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Wall St. Profiting From Stimulus Provision

March 10, 2010 - by Donny Shaw

A couple weeks ago, as Congress was debating whether or not to reauthorize the “Buy America Bonds” program that was created in the stimulus bill to help struggling state and local government borrow money more cheaply and create new jobs, Goldman Sachs ran an ad in the print edition of Politico pushing for the reauthorization to pass.

That got some members of Congress thinking – just how much taxpayer money are the big bailout banks keeping as profit from dealing in these bonds?

The answer is now in (WSJ):

Wall Street firms have received fees exceeding $1 billion in less than a year selling “Build America Bonds” meant to spur jobs in struggling cities, often charging municipalities higher costs than for traditional bond deals. […]

The underwriting fees come as Wall Street continues to recover even as many municipalities remain in poor financial shape.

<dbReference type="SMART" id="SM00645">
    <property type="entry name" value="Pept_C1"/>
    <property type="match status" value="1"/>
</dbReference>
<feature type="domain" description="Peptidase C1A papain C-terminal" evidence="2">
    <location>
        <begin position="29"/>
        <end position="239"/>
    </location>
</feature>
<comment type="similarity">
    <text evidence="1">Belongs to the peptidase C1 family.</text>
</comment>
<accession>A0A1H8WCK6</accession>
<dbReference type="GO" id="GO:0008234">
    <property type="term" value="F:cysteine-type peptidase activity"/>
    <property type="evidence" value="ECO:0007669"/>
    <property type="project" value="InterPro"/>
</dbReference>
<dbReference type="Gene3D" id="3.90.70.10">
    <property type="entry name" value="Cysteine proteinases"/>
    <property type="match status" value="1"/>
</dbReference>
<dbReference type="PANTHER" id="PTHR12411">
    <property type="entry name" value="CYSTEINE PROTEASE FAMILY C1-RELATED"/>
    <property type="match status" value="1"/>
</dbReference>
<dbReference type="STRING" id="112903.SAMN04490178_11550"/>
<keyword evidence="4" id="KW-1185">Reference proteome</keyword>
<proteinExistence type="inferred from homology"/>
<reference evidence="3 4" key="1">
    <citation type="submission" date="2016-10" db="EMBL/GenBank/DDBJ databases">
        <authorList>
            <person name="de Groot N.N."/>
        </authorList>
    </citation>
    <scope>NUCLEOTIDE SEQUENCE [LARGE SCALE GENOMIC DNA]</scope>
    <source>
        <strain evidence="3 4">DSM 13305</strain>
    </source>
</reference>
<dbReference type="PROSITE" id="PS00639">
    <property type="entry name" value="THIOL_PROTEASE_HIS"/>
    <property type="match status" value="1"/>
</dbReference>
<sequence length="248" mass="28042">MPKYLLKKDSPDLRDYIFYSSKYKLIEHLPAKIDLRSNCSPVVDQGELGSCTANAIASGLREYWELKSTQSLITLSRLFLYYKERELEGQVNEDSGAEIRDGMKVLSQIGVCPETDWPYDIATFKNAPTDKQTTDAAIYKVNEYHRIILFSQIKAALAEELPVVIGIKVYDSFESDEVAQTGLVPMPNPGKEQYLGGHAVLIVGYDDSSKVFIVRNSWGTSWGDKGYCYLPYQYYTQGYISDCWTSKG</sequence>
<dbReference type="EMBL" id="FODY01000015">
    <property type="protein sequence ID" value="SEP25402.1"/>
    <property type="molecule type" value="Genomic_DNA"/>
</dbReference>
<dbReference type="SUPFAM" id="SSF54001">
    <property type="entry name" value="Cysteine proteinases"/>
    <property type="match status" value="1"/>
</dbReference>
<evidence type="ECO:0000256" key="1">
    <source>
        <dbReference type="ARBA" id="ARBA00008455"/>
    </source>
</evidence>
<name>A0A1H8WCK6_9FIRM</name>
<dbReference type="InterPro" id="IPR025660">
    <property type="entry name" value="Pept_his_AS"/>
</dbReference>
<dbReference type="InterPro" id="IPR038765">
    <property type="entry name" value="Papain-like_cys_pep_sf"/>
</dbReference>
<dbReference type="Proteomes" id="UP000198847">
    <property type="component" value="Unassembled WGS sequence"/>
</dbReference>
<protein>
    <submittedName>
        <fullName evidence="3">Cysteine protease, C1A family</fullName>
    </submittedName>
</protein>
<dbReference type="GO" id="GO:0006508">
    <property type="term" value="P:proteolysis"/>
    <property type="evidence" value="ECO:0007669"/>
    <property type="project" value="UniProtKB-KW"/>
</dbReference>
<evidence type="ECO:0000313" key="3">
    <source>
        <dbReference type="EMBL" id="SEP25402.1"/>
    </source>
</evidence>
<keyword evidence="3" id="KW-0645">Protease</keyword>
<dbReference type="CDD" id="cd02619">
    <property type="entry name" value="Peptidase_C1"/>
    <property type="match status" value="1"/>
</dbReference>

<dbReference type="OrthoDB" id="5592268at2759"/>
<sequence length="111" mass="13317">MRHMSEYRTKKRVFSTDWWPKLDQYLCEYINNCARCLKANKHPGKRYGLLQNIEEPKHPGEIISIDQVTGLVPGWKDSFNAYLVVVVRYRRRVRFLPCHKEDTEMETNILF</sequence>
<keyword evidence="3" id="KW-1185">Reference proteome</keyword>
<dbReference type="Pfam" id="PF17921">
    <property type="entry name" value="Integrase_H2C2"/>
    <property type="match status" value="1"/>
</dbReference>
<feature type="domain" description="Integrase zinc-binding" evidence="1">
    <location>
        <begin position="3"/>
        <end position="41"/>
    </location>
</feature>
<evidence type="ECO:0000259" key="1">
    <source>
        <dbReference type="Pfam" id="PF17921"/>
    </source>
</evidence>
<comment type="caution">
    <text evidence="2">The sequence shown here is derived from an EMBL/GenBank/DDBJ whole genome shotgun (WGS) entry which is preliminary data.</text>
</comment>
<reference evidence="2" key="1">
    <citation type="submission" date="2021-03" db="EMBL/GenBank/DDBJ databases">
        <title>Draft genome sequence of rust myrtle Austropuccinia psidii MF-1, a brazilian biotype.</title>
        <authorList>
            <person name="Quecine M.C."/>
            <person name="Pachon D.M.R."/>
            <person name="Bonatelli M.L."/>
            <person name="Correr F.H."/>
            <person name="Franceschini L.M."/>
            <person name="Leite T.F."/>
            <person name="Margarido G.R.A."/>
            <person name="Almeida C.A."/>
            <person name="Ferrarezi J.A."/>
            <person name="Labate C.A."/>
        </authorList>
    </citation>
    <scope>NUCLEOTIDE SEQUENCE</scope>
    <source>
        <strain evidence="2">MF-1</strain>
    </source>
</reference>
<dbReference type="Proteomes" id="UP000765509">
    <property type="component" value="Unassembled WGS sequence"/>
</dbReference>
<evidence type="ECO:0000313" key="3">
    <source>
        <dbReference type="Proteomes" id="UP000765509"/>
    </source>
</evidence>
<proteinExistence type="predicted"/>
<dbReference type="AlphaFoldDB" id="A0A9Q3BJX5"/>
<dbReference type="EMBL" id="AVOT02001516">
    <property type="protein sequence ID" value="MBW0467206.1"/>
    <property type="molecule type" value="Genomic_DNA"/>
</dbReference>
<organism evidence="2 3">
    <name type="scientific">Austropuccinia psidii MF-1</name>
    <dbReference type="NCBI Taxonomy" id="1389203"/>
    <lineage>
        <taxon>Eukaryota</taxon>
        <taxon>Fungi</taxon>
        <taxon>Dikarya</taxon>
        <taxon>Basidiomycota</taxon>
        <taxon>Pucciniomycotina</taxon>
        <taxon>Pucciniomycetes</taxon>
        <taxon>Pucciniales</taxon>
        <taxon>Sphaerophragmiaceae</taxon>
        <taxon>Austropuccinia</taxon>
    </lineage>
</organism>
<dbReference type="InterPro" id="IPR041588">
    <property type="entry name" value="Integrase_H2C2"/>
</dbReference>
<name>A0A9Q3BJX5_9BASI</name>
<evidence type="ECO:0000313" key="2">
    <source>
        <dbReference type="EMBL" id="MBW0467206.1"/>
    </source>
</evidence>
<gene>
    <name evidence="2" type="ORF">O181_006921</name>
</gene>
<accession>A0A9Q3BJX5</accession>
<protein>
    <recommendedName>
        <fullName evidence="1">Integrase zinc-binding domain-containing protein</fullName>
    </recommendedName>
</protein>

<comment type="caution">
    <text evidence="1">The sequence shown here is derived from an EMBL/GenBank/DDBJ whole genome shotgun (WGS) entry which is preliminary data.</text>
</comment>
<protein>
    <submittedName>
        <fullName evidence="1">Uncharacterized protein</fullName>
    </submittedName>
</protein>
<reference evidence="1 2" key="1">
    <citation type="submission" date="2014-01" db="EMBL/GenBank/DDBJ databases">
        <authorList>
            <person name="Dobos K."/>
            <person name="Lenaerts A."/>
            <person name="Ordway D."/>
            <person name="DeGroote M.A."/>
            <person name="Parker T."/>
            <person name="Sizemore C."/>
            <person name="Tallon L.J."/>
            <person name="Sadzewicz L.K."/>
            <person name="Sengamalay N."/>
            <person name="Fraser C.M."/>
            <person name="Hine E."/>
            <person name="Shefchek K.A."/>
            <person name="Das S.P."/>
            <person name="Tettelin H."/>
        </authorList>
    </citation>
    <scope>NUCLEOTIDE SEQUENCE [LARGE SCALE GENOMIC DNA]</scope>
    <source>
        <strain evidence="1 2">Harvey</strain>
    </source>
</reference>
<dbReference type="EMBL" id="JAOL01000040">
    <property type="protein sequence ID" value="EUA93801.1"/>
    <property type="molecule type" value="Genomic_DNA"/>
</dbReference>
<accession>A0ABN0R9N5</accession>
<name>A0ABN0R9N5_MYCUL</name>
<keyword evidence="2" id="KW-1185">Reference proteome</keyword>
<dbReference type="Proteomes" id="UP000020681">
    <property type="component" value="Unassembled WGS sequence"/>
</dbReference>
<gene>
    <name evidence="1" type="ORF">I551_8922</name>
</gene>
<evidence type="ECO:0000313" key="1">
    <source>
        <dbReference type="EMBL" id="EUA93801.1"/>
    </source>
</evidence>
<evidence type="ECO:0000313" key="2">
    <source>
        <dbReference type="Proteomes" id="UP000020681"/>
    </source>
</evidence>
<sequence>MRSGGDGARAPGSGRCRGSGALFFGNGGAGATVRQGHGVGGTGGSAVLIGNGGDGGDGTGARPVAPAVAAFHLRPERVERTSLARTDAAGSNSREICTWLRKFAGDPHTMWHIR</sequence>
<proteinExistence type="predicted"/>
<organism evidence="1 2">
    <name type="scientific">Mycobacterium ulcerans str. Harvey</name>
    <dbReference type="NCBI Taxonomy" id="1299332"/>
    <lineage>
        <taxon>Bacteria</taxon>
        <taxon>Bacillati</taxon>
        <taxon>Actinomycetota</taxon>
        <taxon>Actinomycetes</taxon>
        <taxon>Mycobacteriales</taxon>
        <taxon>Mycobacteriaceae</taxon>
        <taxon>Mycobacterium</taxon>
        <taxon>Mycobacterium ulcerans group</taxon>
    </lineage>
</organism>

The Wall Street fees are “surprisingly high,” says Edward Prescott, a Nobel-prize winning economist at the Federal Reserve Bank of Minneapolis and a professor at Arizona State University.

The banks confirm charging higher Build America fees, but say the costs are coming down as the bonds become more popular. Bank officials say the higher fees are justified because they are working harder to sell the bonds to investors who wouldn’t traditionally buy municipal debt, such as pension funds, insurance companies and foreign investors.

Goldman Sachs Group Inc. is the top seller of Build America Bonds, with $9.79 billion in sales, according to research firm Thomson Reuters, followed closely by J.P. Morgan Chase & Co., Citigroup Inc., Barclays PLC, Bank of America’s Bank of America Merrill Lynch and Morgan Stanley.

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